Introduction: Breakthrough pain (BTP) has great repercussions on the quality of life, and on the use of health resources. The scope of BTP costs in cancer patients is unknown. The purpose of this study was to evaluate the economic cost of BTP in patients with cancer and the relationship with their quality of life.
Methods: A 1-month observational prospective cost-of-illness study was designed. The patients recorded the consumption of health resources and drugs related to BTP in a diary. The current symptoms in Edmonton Symptoms Assessment Scale (ESAS) and their quality of life (EORTC QLQ-C30, version 3) were assessed. The direct medical and non-medical costs fixed and variable and the indirect costs of the patient and the caregivers were evaluated. Factors related to cost and quality of life were identified using linear generalized models (LGM) type gamma and logistic link. Participants were oncologic patients with BTP, older than 18 years, with controlled basal pain.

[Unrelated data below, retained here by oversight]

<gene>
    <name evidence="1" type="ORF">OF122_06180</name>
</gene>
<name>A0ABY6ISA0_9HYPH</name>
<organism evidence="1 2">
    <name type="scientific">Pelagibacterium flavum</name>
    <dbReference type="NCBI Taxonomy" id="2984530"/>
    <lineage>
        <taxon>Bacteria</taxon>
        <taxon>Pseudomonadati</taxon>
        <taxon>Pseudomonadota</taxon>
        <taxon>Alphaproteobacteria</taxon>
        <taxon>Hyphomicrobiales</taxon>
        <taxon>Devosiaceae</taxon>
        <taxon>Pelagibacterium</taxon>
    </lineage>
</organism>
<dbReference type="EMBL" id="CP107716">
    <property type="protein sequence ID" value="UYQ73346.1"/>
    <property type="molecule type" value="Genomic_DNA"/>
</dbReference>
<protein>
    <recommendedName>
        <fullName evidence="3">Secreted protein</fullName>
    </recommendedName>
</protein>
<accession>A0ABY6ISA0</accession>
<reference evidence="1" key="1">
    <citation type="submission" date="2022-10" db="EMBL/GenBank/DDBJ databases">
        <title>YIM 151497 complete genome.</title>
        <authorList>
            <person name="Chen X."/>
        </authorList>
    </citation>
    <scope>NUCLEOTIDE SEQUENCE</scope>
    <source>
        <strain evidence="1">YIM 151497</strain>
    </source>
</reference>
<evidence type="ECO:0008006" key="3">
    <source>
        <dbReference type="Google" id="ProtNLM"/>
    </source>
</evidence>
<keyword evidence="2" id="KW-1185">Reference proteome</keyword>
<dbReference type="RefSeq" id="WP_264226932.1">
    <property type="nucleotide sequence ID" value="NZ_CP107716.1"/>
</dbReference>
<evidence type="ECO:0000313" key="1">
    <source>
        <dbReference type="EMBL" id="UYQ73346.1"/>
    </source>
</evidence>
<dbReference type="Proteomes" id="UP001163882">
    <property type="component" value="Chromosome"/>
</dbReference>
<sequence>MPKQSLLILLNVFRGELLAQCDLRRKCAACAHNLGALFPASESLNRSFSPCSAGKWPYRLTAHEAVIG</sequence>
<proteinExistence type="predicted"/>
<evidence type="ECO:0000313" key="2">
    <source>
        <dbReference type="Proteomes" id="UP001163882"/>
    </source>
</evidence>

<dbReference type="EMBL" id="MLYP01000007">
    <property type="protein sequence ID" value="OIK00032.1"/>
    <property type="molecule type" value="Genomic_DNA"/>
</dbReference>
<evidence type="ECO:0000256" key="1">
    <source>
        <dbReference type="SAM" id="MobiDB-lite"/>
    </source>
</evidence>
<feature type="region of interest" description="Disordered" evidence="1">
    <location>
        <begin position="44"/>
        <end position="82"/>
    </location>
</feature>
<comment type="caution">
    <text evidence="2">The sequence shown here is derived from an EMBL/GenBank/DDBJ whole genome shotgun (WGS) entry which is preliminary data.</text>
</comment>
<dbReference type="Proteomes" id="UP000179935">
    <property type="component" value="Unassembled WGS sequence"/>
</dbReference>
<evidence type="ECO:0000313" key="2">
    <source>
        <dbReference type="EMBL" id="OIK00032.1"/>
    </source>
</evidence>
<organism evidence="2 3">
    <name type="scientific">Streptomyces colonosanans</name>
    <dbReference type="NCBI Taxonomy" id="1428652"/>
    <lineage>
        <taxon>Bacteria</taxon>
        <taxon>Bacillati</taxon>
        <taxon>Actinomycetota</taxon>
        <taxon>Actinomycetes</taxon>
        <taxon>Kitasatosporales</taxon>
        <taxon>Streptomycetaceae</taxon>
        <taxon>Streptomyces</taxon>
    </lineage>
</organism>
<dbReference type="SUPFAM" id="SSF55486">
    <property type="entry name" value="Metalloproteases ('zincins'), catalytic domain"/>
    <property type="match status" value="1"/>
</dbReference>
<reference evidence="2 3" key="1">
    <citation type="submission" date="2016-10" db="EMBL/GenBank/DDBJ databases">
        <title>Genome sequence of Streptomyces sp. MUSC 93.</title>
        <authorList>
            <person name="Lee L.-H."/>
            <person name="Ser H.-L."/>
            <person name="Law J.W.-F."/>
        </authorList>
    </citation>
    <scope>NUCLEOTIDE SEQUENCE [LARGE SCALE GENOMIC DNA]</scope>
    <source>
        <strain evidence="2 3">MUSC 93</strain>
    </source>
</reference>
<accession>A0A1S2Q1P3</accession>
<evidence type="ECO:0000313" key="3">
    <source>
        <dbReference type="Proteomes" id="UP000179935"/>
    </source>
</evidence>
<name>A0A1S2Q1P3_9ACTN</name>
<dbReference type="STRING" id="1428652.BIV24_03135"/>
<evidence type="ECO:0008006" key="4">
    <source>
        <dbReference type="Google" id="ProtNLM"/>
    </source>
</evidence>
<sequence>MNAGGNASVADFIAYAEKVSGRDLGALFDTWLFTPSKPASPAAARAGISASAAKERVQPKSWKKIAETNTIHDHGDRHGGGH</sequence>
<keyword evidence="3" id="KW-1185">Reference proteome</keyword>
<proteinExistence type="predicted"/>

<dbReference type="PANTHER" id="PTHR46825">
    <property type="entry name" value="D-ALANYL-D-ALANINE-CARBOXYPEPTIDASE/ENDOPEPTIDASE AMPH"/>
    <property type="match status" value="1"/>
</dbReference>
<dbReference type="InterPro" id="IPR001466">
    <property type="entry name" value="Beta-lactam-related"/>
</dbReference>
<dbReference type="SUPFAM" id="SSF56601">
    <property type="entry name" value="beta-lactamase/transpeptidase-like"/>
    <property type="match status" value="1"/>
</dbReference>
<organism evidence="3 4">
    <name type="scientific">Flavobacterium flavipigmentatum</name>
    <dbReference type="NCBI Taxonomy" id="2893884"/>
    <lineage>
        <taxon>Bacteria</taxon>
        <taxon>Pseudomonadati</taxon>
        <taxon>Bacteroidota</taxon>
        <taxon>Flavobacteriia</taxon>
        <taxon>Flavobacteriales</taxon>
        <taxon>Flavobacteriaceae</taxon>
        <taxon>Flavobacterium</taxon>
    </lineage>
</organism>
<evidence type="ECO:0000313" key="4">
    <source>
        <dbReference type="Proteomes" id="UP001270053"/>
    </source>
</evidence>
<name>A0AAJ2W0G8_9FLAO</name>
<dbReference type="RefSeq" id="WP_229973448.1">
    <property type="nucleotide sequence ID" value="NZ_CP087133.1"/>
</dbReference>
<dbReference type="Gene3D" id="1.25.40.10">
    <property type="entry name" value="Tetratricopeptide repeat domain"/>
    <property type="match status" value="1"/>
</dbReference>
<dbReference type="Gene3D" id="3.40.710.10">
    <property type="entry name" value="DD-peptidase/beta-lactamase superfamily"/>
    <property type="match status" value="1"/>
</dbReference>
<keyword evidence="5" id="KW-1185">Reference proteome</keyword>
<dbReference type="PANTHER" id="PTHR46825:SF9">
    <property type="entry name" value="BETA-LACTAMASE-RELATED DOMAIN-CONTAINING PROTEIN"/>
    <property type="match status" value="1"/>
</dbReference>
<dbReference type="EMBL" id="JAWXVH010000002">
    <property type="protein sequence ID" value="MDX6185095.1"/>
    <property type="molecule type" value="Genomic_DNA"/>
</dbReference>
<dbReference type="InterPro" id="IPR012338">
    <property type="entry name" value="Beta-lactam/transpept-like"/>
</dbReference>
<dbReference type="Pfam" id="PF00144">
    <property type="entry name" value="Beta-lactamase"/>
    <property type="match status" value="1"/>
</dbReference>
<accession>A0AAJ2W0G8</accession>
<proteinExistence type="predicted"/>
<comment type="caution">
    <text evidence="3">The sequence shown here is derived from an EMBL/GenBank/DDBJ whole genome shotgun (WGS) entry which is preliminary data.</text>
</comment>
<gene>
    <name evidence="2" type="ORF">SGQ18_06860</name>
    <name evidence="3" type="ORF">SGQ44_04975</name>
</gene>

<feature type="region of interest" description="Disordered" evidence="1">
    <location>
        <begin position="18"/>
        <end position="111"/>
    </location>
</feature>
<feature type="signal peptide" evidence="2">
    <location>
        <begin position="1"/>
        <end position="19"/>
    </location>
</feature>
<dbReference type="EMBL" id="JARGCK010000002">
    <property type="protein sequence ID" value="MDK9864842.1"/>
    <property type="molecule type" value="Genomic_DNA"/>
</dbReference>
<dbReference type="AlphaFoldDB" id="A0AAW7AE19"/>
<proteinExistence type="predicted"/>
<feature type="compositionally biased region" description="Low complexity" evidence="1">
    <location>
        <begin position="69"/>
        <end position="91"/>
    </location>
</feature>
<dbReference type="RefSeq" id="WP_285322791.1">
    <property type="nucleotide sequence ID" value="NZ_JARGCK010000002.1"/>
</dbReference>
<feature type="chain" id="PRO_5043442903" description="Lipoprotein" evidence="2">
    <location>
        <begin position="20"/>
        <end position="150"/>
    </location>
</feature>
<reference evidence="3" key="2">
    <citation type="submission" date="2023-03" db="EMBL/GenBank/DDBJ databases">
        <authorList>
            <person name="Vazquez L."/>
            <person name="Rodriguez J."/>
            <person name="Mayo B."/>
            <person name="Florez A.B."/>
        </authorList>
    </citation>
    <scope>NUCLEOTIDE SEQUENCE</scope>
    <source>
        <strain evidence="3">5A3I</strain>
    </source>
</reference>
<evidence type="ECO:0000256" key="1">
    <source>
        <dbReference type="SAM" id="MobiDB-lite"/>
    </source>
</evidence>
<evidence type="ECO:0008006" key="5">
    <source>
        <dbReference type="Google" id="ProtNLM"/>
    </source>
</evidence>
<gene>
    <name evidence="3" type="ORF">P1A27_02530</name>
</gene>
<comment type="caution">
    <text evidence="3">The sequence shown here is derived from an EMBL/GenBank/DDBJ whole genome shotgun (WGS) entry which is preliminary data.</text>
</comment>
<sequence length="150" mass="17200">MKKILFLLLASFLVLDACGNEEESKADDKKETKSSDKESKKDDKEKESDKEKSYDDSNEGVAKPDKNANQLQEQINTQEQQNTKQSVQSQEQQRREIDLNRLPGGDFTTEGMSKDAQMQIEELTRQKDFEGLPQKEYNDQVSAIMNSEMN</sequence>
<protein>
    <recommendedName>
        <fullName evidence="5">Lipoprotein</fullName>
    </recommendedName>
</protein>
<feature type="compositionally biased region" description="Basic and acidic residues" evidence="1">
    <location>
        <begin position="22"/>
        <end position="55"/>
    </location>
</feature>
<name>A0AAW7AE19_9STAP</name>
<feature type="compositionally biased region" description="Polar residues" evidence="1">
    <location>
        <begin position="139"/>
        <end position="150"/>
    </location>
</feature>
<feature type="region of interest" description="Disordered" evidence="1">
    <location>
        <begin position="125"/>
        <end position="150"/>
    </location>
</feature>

Results: Eight Spanish pain units, eight palliative care units, and one oncology department included 152 patients. One hundred patients (65.8%) were male and the mean age was 66.8 years (95% CI 64.8–68.8). The total cost per patient was 2941.60 euros per month: 88% direct medical costs, 5% non-medical direct costs, and 7% indirect costs due to lost productivity. A better score in EORTC QLQ-30 quality of life was associated with a reduction in overall costs.
Conclusions: The study showed the results of the first real-life prospective study evaluating the cost of illness of BTP in cancer patients demonstrating that the presence of breakthrough pain in a cancer patient causes a very significant increase in healthcare costs.